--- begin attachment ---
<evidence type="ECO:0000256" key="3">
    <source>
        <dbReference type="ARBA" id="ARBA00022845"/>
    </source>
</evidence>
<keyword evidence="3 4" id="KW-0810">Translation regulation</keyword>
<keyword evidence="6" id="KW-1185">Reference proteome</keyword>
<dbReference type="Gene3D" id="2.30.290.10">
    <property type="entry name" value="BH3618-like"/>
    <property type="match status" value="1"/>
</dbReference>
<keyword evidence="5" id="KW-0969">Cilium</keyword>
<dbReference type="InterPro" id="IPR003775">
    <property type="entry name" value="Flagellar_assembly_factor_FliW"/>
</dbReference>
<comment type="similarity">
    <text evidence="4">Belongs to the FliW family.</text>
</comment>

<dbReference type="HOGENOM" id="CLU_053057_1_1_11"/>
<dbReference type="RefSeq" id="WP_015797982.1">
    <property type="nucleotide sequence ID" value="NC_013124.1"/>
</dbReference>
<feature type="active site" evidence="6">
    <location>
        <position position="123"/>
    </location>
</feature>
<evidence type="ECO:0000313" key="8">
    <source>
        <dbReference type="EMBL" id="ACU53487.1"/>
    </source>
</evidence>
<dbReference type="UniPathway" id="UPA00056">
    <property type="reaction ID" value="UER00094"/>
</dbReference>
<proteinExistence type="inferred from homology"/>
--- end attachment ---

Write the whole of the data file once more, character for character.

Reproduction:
<evidence type="ECO:0000256" key="3">
    <source>
        <dbReference type="ARBA" id="ARBA00022845"/>
    </source>
</evidence>
<keyword evidence="3 4" id="KW-0810">Translation regulation</keyword>
<keyword evidence="6" id="KW-1185">Reference proteome</keyword>
<dbReference type="Gene3D" id="2.30.290.10">
    <property type="entry name" value="BH3618-like"/>
    <property type="match status" value="1"/>
</dbReference>
<keyword evidence="5" id="KW-0969">Cilium</keyword>
<dbReference type="InterPro" id="IPR003775">
    <property type="entry name" value="Flagellar_assembly_factor_FliW"/>
</dbReference>
<comment type="similarity">
    <text evidence="4">Belongs to the FliW family.</text>
</comment>

<dbReference type="HOGENOM" id="CLU_053057_1_1_11"/>
<dbReference type="RefSeq" id="WP_015797982.1">
    <property type="nucleotide sequence ID" value="NC_013124.1"/>
</dbReference>
<feature type="active site" evidence="6">
    <location>
        <position position="123"/>
    </location>
</feature>
<evidence type="ECO:0000313" key="8">
    <source>
        <dbReference type="EMBL" id="ACU53487.1"/>
    </source>
</evidence>
<dbReference type="UniPathway" id="UPA00056">
    <property type="reaction ID" value="UER00094"/>
</dbReference>
<proteinExistence type="inferred from homology"/>